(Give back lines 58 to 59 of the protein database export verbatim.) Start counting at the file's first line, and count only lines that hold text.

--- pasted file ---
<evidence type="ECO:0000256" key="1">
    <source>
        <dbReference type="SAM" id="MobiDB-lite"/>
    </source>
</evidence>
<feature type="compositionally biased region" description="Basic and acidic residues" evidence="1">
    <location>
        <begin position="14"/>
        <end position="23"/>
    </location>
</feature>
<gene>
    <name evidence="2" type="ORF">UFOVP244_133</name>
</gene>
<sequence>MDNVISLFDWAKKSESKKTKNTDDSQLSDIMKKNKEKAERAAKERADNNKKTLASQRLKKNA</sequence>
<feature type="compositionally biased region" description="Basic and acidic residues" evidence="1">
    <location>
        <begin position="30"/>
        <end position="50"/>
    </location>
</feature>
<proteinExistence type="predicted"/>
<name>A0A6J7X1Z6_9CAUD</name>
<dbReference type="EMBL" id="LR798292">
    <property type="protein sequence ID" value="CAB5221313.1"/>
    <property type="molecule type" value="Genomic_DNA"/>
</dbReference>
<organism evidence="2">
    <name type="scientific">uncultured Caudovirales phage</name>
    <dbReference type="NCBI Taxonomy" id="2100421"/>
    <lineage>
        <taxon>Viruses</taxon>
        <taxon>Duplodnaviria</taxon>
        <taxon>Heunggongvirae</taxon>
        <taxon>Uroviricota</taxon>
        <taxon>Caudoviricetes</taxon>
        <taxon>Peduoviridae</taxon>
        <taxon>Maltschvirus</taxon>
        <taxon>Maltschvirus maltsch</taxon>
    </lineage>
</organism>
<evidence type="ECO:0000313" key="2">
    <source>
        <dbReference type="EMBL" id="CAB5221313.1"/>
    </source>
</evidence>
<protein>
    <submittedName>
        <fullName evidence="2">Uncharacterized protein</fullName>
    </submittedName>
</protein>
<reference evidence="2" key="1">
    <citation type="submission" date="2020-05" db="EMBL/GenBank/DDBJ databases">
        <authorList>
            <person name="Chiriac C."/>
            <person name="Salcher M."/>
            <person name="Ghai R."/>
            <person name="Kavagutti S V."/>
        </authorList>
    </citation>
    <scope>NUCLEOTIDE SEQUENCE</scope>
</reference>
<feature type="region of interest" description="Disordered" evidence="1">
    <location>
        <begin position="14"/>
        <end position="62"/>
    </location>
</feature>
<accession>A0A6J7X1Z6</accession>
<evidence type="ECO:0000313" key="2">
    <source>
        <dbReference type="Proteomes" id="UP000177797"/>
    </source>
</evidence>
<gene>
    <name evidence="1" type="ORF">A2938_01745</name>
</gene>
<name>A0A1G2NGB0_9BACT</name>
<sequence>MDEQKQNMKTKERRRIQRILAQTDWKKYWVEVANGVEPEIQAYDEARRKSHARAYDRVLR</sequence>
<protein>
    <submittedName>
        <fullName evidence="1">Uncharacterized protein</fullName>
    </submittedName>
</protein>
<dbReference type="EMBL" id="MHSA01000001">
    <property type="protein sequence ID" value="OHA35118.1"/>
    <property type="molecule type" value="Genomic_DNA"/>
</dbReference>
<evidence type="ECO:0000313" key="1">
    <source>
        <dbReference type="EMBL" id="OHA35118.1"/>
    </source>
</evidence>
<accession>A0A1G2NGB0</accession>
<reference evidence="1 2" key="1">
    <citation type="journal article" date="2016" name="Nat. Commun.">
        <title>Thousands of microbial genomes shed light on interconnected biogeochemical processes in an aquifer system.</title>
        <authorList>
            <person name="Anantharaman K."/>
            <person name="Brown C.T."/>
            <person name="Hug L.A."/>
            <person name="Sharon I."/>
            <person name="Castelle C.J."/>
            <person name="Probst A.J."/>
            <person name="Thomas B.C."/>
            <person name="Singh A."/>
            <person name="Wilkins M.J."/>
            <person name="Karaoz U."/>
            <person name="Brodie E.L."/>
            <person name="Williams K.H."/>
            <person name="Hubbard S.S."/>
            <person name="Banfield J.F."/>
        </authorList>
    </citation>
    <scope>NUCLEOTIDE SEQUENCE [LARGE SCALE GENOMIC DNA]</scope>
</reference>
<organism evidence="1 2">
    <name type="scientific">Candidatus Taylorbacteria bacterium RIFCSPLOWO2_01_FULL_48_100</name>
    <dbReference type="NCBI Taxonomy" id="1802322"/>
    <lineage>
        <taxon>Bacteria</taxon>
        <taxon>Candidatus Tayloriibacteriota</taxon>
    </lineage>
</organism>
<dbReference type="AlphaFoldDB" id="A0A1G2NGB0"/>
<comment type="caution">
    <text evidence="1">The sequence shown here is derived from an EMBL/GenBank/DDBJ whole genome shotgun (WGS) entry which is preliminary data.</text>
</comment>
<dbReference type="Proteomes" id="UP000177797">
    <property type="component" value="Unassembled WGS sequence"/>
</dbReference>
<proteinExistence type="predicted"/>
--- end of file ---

            <person name="Kavagutti S V."/>
        </authorList>